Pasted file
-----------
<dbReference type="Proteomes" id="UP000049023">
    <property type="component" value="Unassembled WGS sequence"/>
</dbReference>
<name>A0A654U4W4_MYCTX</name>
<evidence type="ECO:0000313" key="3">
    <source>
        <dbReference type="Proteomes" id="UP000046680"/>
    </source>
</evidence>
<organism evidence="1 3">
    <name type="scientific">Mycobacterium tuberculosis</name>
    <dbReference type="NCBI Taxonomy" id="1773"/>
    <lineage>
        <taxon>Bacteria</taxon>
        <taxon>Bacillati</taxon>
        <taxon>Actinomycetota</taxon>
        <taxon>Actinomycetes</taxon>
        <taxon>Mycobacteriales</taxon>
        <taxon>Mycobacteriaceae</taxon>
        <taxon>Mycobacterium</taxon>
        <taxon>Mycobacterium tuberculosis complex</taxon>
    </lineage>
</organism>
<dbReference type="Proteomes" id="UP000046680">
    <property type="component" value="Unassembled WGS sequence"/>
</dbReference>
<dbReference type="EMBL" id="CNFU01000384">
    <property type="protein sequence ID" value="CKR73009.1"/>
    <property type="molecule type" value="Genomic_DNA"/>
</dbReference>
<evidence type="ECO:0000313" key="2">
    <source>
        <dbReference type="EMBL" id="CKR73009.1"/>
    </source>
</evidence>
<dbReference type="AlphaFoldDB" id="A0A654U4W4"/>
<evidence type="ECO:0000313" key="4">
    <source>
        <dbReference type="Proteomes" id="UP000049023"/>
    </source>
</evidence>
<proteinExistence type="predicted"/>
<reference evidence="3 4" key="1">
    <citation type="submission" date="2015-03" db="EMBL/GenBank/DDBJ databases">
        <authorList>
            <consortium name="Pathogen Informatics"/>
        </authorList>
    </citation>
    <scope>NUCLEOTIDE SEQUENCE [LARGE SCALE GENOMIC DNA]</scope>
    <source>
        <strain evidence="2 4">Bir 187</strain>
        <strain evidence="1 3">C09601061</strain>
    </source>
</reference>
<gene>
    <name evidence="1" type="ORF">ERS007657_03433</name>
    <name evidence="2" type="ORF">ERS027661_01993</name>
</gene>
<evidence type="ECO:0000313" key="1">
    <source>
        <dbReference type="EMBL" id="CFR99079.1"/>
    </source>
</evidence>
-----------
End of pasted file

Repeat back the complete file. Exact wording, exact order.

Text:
<dbReference type="Proteomes" id="UP000049023">
    <property type="component" value="Unassembled WGS sequence"/>
</dbReference>
<name>A0A654U4W4_MYCTX</name>
<evidence type="ECO:0000313" key="3">
    <source>
        <dbReference type="Proteomes" id="UP000046680"/>
    </source>
</evidence>
<organism evidence="1 3">
    <name type="scientific">Mycobacterium tuberculosis</name>
    <dbReference type="NCBI Taxonomy" id="1773"/>
    <lineage>
        <taxon>Bacteria</taxon>
        <taxon>Bacillati</taxon>
        <taxon>Actinomycetota</taxon>
        <taxon>Actinomycetes</taxon>
        <taxon>Mycobacteriales</taxon>
        <taxon>Mycobacteriaceae</taxon>
        <taxon>Mycobacterium</taxon>
        <taxon>Mycobacterium tuberculosis complex</taxon>
    </lineage>
</organism>
<dbReference type="Proteomes" id="UP000046680">
    <property type="component" value="Unassembled WGS sequence"/>
</dbReference>
<dbReference type="EMBL" id="CNFU01000384">
    <property type="protein sequence ID" value="CKR73009.1"/>
    <property type="molecule type" value="Genomic_DNA"/>
</dbReference>
<evidence type="ECO:0000313" key="2">
    <source>
        <dbReference type="EMBL" id="CKR73009.1"/>
    </source>
</evidence>
<dbReference type="AlphaFoldDB" id="A0A654U4W4"/>
<evidence type="ECO:0000313" key="4">
    <source>
        <dbReference type="Proteomes" id="UP000049023"/>
    </source>
</evidence>
<proteinExistence type="predicted"/>
<reference evidence="3 4" key="1">
    <citation type="submission" date="2015-03" db="EMBL/GenBank/DDBJ databases">
        <authorList>
            <consortium name="Pathogen Informatics"/>
        </authorList>
    </citation>
    <scope>NUCLEOTIDE SEQUENCE [LARGE SCALE GENOMIC DNA]</scope>
    <source>
        <strain evidence="2 4">Bir 187</strain>
        <strain evidence="1 3">C09601061</strain>
    </source>
</reference>
<gene>
    <name evidence="1" type="ORF">ERS007657_03433</name>
    <name evidence="2" type="ORF">ERS027661_01993</name>
</gene>
<evidence type="ECO:0000313" key="1">
    <source>
        <dbReference type="EMBL" id="CFR99079.1"/>
    </source>
</evidence>